A Tale of Change and Healing Through… a Sandwich

By Cecilia Tellis (Follow us on LinkedIn)

Photo by Sara Cervera on Unsplash

Today, for the first time in a long time, I made a sandwich. Well, two actually – one for me, and one for my kiddo. Nothing too fancy: lightly toasted rye bread, ham (the plant-based kind), Swiss cheese (not my fave, but all that we had), thinly sliced dill pickle, romaine lettuce, homegrown tomato, mayonnaise (the full fat kind, always!), honey mustard, and a sprinkling of freshly ground pepper. I assembled everything carefully, layering the ingredients in such a way so that individual elements wouldn’t fall out if I pressed down too hard. I cut the sandwich on a diagonal and admired the symmetry I had created. Two wonderfully portable and aesthetically pleasing shapes showcasing a rainbow of colours: pink, red, green, beige, like the flag of some imaginary joyous nation. While I marvelled at this masterpiece, my kid had already gobbled down half his sandwich, eating with purpose so that he could quickly return to watching TV.

You might be wondering why I’m going on and on about a simple sandwich. What may arguably be the most banal lunch that one could have, especially during a work-from-home day. I surprised myself as well since ham (the real kind!) sandwiches were what I ate for years in elementary school. Each week we’d purchase 200 grams of Black Forest ham which, as the family lunch maker, I would dutifully layer between two slices of whole wheat bread and plain yellow mustard. It was tasty I suppose, only moderately healthy, but ultimately uninspiring.

Was this a sign of growth? Nostalgia? Reverence? Maybe all of the above. But actually, I can pinpoint this mealtime revelation to both mindfulness and meditation. I had used the Headspace app for a few years off and on, but really became serious about meditating on January 1, 2021. Knowing that I was going to face some psychologically and emotionally tough months ahead with the ongoing pandemic, a hectic work and home life, and growing impatience with a healthcare system that was failing the most vulnerable, I was desperate to find ways to silence my inner critic, those thoughts that pummeled my self-esteem and insisted that I wasn’t enough.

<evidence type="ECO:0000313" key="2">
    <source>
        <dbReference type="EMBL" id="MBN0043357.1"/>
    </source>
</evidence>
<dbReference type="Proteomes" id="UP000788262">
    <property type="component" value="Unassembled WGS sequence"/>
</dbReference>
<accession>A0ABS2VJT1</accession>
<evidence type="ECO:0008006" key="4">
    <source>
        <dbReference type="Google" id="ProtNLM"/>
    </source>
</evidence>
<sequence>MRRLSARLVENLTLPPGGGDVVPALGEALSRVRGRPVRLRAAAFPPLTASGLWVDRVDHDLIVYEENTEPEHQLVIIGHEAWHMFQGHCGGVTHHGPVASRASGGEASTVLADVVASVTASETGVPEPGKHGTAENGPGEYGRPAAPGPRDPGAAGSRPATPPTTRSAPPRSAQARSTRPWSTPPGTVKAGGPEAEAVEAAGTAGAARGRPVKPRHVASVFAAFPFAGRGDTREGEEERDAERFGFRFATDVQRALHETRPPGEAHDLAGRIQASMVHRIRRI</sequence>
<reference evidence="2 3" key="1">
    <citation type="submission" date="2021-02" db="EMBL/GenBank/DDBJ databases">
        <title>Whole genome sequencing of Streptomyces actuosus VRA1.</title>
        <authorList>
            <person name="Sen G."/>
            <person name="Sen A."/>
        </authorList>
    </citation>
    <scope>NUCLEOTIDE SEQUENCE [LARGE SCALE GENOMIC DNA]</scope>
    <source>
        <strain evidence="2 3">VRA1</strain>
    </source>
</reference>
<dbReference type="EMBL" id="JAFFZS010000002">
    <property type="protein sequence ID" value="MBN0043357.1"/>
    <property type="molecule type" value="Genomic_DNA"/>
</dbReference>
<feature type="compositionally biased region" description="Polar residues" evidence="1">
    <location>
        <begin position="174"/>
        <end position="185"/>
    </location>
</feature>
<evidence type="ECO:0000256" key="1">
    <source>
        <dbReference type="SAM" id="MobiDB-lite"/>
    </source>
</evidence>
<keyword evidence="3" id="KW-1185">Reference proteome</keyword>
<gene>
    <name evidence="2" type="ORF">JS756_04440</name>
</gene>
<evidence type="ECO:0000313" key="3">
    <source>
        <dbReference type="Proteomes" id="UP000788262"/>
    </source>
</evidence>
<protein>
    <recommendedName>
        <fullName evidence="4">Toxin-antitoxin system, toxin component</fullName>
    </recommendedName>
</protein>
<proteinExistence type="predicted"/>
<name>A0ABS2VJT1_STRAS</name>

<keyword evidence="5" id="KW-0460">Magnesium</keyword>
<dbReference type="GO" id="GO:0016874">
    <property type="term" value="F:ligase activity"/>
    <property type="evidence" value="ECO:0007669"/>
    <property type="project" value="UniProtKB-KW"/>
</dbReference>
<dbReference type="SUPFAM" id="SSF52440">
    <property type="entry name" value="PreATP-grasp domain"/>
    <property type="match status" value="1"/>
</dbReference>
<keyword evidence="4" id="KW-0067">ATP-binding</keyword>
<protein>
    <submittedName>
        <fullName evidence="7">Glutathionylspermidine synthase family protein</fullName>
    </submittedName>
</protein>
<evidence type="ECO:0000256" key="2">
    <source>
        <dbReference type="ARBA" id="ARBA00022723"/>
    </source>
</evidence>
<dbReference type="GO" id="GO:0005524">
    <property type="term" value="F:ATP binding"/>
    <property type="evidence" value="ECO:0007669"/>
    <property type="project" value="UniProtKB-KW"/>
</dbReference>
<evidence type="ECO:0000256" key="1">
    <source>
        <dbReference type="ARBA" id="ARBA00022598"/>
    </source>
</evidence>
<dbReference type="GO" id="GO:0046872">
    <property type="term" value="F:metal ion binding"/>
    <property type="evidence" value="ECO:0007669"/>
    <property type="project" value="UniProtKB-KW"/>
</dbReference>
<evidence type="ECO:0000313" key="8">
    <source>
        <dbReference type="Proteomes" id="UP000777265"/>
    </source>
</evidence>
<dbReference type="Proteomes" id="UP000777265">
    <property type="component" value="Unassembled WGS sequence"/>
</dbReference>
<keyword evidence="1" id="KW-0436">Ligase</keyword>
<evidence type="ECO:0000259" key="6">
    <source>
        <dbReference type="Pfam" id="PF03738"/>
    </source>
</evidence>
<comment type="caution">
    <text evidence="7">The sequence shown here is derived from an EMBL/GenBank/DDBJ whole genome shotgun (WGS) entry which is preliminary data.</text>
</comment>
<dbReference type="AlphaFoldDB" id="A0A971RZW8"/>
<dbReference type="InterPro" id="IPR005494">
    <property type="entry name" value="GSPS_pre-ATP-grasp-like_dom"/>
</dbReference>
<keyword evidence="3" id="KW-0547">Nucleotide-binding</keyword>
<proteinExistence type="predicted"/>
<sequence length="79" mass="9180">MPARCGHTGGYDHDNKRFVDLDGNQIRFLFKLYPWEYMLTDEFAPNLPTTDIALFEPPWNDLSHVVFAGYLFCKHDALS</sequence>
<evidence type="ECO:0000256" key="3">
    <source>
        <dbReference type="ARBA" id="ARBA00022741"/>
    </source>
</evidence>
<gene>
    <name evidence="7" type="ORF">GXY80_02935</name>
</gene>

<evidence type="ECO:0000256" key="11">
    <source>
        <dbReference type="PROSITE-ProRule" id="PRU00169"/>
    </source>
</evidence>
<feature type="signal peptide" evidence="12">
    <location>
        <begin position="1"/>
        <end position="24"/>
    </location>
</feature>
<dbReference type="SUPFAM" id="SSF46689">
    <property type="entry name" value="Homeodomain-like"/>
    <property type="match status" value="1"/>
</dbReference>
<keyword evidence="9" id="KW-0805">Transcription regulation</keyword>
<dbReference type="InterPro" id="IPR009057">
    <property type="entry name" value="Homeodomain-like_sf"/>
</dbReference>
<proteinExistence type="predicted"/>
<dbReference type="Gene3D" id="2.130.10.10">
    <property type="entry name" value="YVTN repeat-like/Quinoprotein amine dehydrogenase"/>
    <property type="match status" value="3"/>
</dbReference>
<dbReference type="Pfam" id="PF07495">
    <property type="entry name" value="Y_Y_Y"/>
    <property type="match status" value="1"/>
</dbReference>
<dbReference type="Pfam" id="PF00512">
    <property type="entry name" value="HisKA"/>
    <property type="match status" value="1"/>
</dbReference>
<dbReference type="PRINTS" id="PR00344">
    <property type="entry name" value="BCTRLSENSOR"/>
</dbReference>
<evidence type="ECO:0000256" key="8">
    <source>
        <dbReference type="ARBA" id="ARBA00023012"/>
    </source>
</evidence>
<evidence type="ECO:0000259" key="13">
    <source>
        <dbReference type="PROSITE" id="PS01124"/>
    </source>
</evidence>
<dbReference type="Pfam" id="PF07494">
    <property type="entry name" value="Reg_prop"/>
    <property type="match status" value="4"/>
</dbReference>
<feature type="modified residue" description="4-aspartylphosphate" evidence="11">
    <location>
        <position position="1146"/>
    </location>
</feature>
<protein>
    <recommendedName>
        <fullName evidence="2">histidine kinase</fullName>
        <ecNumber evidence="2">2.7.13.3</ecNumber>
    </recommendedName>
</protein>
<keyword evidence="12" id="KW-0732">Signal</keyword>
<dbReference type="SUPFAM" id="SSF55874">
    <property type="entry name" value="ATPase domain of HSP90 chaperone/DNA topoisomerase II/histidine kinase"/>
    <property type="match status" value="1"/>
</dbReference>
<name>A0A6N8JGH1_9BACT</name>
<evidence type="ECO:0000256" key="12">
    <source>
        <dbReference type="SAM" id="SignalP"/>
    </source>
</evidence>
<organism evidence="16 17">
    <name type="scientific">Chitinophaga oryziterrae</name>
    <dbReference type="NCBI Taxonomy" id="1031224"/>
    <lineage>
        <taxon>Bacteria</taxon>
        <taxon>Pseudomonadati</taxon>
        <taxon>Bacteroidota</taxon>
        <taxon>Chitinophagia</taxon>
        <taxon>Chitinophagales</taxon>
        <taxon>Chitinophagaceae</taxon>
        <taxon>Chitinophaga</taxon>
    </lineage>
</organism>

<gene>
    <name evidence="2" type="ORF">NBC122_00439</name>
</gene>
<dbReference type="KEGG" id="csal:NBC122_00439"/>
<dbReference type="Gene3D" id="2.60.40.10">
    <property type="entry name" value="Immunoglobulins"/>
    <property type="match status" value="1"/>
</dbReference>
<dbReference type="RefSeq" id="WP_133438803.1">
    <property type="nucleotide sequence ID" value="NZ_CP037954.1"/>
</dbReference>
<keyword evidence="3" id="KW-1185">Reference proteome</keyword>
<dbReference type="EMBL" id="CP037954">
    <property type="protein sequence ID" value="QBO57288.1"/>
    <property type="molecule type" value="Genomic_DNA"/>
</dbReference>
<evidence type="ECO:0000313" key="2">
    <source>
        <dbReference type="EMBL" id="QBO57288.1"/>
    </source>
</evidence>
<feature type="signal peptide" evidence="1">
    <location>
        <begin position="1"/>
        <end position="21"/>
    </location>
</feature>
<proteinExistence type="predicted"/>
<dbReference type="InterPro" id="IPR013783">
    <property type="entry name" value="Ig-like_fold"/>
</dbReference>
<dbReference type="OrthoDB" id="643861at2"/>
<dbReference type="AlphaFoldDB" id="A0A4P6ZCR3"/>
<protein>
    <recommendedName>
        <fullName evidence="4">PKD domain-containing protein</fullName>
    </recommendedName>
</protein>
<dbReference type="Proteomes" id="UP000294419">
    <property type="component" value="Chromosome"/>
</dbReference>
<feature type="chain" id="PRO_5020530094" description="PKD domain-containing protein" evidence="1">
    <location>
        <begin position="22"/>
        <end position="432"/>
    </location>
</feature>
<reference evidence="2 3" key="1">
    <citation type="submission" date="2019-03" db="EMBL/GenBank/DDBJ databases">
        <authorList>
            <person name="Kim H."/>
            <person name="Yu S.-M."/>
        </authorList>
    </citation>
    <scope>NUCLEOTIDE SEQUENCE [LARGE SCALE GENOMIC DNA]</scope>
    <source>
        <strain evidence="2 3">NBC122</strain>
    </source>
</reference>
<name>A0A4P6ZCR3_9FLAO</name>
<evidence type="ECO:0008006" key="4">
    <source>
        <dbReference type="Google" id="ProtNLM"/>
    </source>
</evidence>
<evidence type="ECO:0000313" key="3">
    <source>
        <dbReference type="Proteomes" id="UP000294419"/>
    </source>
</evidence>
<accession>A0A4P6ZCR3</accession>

Meditating daily, usually before the sun came up, helped me to “see” and quiet those intrusive thoughts, to deepen my self-compassion, and to recognize my self-worth. Over months and years, and through therapy sessions, many moments of self-reflection, selectively saying yes to meaningful work, and being enveloped by loving family and friends, I began to slowly shift how I viewed myself. I was someone who had agency, influence, a changemaker who had a voice. I didn’t have to make myself small anymore, I could and should be taking up more space. My thoughts and ideas mattered. I mattered. I also learned a Tagalog phrase, ako ay sapat (“I am enough”). And yes, friends, I even bought the t-shirt.

As for that sammie, I ate mine slowly, contentedly, biting through the soft and crunchy layers, while looking over at my kid’s bulging cheeks. “This is sooooo good, mama!” he exclaimed. Grateful that he too had acknowledged this humble culinary creation, I made a note to myself to seek out more satisfying sandwich recipes, and to never underestimate the power of mindfulness as a path to healing.

A big shout-out to the brilliant Arianna Alcaraz for recommending me to Notes Between Us, and to my VimLoC pal, Allan Cho for inspiring me with your post, “Living Well, Living Mindfully in a Post-Pandemic World“.


Notes Between Us (NBU) is a blog about conversations and topics of interest to the writers. The writers are expressing their personal opinions solely. The essays represent their personal beliefs and not those of their workplaces or any organization they are associated with.